Your Friday prompt for Stream of Consciousness Saturday is “fall from the sky.” Write about anything that falls from the sky–real, imagined, or idiomatic. Have fun! – Linda G Hill
When was the last time something was falling from the sky in southern California, something I experienced firsthand?
On October 1, 1987, when my daughter Mercy was two years old. I took her to the babysitter before going to work. Two blocks before arriving at Michelle’s house, my car was rocking side to side.
“I must have a flat tire. Let me pull over to the curb.”
I looked outside of the window. A girl looked like eleven years old was standing outside of her home on the other side of the street. She might be on her way to school. She was crying. I rolled down the window and asked if she was okay. My car rocked side to side again. I then realized it must be an earthquake. So, I told her to go back home. I carefully drove to Michele’s house and dropped off Mercy and told her I would call her once I arrived at school. Before driving away, I noticed that the chimneys of all the houses on both sides of the street on that block were broken and the bricks were falling from the sky.
I got to Hillcrest School and pulled into the parking lot. Parents drove in, then took off after dropping off their kids. I was at awe that parents still brought their kids to school. Perhaps the school was safer than home. Or they had to go to work as much as I did.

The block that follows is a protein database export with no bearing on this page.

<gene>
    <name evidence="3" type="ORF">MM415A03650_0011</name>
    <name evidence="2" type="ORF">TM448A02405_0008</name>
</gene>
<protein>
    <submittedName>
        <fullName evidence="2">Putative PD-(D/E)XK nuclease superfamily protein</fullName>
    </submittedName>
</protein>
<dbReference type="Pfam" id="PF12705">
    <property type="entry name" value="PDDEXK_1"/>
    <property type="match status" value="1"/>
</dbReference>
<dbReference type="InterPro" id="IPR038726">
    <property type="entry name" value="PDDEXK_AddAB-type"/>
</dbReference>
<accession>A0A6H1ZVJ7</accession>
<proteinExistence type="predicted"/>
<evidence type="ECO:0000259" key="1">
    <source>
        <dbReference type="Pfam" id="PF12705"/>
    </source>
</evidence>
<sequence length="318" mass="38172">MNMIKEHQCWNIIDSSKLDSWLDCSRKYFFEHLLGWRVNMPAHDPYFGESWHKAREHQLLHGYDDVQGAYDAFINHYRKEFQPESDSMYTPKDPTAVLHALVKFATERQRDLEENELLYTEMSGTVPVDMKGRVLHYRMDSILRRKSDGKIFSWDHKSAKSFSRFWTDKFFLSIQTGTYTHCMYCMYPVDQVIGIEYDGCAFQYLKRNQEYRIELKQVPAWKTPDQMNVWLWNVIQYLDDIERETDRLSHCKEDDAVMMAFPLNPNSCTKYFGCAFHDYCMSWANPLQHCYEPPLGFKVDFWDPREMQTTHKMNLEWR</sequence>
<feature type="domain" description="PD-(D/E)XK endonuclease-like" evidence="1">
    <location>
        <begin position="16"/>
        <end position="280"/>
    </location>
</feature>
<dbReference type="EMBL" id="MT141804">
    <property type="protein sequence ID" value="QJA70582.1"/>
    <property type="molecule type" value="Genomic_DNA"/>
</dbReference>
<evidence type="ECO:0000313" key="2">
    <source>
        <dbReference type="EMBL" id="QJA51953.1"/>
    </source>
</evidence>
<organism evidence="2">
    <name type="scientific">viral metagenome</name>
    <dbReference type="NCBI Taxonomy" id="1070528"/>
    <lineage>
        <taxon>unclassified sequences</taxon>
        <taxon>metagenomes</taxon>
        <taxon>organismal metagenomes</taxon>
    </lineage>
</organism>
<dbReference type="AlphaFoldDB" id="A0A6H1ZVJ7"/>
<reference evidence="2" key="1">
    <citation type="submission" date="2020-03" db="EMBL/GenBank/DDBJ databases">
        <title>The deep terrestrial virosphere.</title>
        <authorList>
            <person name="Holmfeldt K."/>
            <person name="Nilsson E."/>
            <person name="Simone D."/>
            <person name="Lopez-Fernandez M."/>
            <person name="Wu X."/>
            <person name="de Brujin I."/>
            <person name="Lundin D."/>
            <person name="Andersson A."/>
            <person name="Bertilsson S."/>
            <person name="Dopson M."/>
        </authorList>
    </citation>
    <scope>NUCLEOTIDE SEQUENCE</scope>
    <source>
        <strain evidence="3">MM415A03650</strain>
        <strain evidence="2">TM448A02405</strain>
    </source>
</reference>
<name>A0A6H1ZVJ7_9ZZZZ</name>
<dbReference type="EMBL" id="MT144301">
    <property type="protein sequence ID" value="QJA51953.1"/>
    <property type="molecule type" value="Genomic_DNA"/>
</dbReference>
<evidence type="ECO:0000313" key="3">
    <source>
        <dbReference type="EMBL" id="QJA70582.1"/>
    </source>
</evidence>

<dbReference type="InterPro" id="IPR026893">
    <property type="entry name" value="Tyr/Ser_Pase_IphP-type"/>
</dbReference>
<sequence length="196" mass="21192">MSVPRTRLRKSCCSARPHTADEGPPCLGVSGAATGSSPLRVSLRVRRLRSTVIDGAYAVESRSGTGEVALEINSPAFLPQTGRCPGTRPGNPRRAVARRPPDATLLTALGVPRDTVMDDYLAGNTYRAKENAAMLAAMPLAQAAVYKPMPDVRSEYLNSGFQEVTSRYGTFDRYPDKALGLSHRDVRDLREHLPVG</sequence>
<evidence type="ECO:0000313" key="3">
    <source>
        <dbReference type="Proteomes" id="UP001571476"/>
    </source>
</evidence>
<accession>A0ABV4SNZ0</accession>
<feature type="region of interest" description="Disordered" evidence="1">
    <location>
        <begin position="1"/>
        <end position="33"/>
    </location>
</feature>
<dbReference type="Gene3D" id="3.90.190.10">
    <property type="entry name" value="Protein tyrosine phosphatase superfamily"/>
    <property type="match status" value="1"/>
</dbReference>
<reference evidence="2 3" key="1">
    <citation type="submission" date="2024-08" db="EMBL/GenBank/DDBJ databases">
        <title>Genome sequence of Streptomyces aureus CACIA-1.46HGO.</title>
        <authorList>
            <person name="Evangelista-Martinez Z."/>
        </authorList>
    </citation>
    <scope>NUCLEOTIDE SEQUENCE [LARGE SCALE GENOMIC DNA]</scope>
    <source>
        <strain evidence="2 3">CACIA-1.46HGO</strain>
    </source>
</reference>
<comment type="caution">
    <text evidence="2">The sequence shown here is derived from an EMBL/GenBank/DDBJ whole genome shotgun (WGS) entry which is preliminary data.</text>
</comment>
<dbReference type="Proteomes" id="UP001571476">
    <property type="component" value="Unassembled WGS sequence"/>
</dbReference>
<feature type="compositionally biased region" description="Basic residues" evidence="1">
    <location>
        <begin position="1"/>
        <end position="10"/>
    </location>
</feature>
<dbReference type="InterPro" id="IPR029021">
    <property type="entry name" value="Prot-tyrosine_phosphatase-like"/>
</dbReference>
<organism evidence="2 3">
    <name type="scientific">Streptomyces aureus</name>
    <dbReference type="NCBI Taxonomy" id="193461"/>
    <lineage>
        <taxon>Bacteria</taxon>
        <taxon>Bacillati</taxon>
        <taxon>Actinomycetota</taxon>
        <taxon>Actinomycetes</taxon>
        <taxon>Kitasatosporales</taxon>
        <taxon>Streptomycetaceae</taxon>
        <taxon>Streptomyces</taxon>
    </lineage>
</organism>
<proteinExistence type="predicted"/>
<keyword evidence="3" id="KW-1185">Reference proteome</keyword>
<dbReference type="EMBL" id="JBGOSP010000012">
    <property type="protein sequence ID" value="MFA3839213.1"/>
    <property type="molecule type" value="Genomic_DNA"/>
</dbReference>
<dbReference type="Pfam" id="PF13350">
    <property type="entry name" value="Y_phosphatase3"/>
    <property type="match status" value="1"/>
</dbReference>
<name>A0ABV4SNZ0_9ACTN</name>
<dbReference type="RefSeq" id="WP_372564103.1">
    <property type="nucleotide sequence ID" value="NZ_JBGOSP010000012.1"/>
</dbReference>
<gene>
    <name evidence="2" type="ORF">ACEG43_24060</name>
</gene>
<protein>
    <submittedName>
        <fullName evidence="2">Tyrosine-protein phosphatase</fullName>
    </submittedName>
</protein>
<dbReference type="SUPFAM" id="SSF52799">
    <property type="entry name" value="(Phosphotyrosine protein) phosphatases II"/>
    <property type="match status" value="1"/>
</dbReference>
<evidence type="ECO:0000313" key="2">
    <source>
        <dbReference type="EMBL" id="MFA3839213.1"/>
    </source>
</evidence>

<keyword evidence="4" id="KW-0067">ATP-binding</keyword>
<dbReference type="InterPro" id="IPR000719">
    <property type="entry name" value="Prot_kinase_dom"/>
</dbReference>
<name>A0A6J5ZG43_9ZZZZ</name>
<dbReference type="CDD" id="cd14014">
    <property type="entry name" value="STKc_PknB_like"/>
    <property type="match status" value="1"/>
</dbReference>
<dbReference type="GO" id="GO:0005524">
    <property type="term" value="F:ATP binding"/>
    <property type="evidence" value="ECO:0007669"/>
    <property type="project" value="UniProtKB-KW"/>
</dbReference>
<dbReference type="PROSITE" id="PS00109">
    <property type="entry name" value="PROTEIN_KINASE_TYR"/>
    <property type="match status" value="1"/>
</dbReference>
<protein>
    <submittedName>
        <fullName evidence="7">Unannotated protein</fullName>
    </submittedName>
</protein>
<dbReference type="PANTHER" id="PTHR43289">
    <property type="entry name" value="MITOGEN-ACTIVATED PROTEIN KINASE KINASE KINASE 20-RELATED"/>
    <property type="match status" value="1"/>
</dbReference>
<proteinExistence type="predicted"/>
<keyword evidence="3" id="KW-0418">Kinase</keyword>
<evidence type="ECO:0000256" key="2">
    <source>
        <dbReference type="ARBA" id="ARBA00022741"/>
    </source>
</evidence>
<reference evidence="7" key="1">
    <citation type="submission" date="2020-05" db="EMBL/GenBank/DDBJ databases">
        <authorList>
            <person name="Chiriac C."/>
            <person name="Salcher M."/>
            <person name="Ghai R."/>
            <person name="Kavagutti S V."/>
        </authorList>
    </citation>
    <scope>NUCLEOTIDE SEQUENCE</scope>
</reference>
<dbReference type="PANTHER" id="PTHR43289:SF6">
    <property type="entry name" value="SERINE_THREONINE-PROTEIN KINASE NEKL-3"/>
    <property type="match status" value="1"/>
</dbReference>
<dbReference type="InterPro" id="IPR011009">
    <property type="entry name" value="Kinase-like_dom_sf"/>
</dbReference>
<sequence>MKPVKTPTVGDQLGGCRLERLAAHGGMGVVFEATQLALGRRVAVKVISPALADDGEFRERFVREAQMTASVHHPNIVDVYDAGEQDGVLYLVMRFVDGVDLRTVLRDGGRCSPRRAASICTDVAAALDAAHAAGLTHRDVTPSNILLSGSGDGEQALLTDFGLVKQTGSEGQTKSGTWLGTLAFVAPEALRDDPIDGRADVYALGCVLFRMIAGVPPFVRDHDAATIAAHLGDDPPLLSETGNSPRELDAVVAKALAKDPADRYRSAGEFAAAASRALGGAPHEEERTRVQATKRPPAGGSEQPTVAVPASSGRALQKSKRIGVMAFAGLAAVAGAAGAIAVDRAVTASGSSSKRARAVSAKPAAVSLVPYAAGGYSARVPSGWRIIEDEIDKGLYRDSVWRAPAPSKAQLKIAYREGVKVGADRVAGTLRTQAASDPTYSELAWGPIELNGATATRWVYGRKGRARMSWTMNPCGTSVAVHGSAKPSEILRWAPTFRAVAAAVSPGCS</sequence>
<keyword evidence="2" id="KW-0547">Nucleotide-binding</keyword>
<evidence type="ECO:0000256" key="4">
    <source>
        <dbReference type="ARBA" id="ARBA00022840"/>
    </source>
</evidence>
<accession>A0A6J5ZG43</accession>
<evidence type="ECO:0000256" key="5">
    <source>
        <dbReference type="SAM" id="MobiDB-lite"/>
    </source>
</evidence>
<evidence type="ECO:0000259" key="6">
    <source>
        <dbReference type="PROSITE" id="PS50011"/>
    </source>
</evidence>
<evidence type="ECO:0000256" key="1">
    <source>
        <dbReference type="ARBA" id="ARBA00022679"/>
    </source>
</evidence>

Later, I found out that the earthquake happened in the Whittier Narrows at 7:42 a.m. PDT. The moderate 5.9 magnitude earthquake centered in the town of Rosemead where I worked. It was the strongest in the Los Angeles area since the 1971 San Fernando earthquake and was felt as far as San Diego and San Luis Obispo, California and Las Vegas, Nevada. Communication systems and local media were disconnected temporarily. The power outage left some early morning workers stranded in disabled elevators.
I signed-in at the front desk and realized that there were about fifty students got dropped off by the parents. We centralized the students on the playground in the open area away from trees and telephone poles. Some teachers and instructional aides supervised the students, had them sit and did quiet activities. Some teachers were at the gates with the student emergency cards, wait for parents to come picked up their kids. Teachers only released the students to the adults listed on the emergency cards. When the parents or adults came to the gates, the teachers checked their IDs, then a staff would go to the playground to bring the students to the gates, releasing them to the parents. We released the last student around 11:00 a.m.
After the parents came to pick up all the students, teachers and staff with children at other schools or childcare facilities could leave first. I called Michelle and let her know I could pick up Mercy. The remaining staff took care of the paperwork and wrapped up things before everyone went home.
The schools and district evaluated the situation in the following meetings and set up guidelines and policy for the future earthquake preparedness.